San Francisco may have its cultural quirks, said California Democratic pollster Paul Maslin, but on many issues that voters worry about most -- their children's education, the affordability of health care and prescription drugs and their financial security -- San Franciscans are just like everybody else.
"A politician, like Pelosi, who speaks to those concerns, will find receptive audiences in a lot of places," Maslin said.
Similarly, David Binder, a local political analyst and pollster, contends that his city "is never as out of sync with the rest of the world as others think."
"The issues that San Francisco cares about -- environment, social justice, health care -- I see as all mainstream issues. San Francisco is just a little more focused on them," he said.
Binder sees San Francisco as a showcase of political consensus that the national Democratic Party should emulate. "What San Francisco has shown is that people of color, labor and working professionals can coalesce around issues," he said.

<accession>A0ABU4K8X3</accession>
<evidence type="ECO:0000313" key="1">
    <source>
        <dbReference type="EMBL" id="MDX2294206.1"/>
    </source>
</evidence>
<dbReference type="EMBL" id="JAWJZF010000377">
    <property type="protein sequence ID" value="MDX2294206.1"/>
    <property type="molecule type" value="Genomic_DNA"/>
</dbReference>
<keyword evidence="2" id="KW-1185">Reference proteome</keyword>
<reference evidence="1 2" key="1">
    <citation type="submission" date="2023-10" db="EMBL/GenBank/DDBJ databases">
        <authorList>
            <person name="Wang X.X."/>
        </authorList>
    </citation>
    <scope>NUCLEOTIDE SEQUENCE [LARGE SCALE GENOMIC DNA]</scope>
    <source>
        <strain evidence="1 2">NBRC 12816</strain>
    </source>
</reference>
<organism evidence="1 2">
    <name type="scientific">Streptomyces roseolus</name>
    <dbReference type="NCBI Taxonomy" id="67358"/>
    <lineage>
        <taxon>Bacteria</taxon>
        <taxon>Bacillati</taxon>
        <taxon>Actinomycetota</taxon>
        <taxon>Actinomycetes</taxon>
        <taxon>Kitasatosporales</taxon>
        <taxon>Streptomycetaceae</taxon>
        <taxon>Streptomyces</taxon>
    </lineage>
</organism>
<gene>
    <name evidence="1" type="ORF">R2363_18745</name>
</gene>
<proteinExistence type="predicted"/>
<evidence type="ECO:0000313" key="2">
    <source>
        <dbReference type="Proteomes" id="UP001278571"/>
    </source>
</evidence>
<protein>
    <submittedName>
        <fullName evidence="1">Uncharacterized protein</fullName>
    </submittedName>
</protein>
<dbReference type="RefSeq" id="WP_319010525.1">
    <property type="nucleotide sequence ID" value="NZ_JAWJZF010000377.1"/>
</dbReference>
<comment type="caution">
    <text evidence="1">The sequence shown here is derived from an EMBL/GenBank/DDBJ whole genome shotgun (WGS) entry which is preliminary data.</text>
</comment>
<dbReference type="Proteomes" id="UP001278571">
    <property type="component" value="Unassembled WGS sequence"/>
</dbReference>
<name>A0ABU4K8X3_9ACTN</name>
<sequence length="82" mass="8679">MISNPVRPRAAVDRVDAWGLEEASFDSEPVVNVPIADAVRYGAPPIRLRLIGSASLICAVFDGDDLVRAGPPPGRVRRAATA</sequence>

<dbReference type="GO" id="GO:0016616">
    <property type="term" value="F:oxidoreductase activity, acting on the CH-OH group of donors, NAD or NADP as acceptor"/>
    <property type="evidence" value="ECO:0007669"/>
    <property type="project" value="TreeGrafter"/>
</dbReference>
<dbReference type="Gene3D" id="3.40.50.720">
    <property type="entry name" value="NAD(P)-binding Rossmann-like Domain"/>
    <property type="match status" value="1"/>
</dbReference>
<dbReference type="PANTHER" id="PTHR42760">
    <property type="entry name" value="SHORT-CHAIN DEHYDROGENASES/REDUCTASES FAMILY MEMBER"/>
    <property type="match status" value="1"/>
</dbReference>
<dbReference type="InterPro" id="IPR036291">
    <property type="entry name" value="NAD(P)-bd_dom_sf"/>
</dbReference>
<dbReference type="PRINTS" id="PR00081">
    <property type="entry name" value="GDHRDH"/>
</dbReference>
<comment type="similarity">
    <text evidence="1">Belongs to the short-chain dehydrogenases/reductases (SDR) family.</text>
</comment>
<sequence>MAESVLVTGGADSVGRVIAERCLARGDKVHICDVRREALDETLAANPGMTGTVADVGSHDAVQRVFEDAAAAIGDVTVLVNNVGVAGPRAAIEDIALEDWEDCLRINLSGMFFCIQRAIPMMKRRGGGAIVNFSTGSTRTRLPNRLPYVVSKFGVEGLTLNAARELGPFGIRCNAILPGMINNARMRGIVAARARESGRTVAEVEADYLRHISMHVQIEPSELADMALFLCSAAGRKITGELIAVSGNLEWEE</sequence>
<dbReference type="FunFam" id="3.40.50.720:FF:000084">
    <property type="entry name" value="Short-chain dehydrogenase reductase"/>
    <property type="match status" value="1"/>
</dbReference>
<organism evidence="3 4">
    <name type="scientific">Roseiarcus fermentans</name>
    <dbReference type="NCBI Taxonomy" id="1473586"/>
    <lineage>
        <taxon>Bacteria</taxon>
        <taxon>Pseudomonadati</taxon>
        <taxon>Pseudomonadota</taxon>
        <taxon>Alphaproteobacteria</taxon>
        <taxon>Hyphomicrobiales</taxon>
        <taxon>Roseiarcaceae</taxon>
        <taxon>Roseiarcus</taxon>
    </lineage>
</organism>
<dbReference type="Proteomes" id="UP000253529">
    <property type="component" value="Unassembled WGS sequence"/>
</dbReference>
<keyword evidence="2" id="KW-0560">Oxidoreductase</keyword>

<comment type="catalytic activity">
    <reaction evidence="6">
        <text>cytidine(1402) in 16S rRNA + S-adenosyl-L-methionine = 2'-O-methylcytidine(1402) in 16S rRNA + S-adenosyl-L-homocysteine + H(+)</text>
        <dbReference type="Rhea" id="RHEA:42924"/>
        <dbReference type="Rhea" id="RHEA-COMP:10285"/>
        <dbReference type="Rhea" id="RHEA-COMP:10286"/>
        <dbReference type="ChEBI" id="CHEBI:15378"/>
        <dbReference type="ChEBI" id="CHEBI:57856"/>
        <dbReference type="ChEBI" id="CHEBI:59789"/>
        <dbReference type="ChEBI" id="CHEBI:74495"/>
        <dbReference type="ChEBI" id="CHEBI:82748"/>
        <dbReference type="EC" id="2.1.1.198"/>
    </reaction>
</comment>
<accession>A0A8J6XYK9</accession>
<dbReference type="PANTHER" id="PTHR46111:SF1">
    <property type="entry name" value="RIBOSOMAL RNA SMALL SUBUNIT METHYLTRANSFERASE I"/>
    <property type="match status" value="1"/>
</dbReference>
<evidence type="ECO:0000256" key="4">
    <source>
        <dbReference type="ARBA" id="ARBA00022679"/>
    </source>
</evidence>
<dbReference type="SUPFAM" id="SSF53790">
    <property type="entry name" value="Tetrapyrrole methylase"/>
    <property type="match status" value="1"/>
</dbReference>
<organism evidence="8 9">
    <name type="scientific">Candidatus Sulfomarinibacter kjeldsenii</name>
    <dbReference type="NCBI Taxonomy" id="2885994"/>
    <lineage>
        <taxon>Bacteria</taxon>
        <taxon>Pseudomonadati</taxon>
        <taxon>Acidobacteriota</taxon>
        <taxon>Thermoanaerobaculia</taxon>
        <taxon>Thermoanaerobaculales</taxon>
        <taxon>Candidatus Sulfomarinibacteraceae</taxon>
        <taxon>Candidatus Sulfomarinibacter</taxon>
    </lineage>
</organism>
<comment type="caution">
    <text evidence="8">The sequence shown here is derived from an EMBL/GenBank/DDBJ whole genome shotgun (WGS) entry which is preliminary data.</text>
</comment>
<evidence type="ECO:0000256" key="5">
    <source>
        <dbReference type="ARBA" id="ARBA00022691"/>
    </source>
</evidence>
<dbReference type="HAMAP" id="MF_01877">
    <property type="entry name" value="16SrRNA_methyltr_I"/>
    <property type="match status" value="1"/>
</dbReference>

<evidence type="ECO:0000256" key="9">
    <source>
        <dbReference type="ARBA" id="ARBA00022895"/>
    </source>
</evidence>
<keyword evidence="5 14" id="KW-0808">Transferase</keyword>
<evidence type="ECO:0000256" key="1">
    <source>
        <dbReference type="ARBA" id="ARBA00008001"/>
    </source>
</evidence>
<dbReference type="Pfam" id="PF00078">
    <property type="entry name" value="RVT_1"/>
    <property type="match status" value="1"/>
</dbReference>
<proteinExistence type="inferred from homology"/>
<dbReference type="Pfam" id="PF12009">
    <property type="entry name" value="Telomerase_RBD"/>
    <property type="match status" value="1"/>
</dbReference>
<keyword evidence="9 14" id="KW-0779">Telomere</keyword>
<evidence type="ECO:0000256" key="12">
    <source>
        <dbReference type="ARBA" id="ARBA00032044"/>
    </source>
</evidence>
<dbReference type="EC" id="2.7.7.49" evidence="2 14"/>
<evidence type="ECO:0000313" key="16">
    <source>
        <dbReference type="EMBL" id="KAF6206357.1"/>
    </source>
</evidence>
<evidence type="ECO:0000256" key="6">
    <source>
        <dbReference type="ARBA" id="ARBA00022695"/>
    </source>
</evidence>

A Narrow Appeal?
California Republican strategist Dan Schnur, on the other hand, says Pelosi's district represents a narrow slice of the national party and thinks Pelosi will have a hard time appealing to Democrats elsewhere while satisfying her hometown constituents.
"For example, voters in Palo Alto want to hear their candidates talk about free trade and open markets. Democrats in South San Francisco aren't going to be nearly as enthusiastic," Schnur said. "Suburban voters like candidates who support welfare reform and tough-on-crime legislation that doesn't go over nearly as well in the city."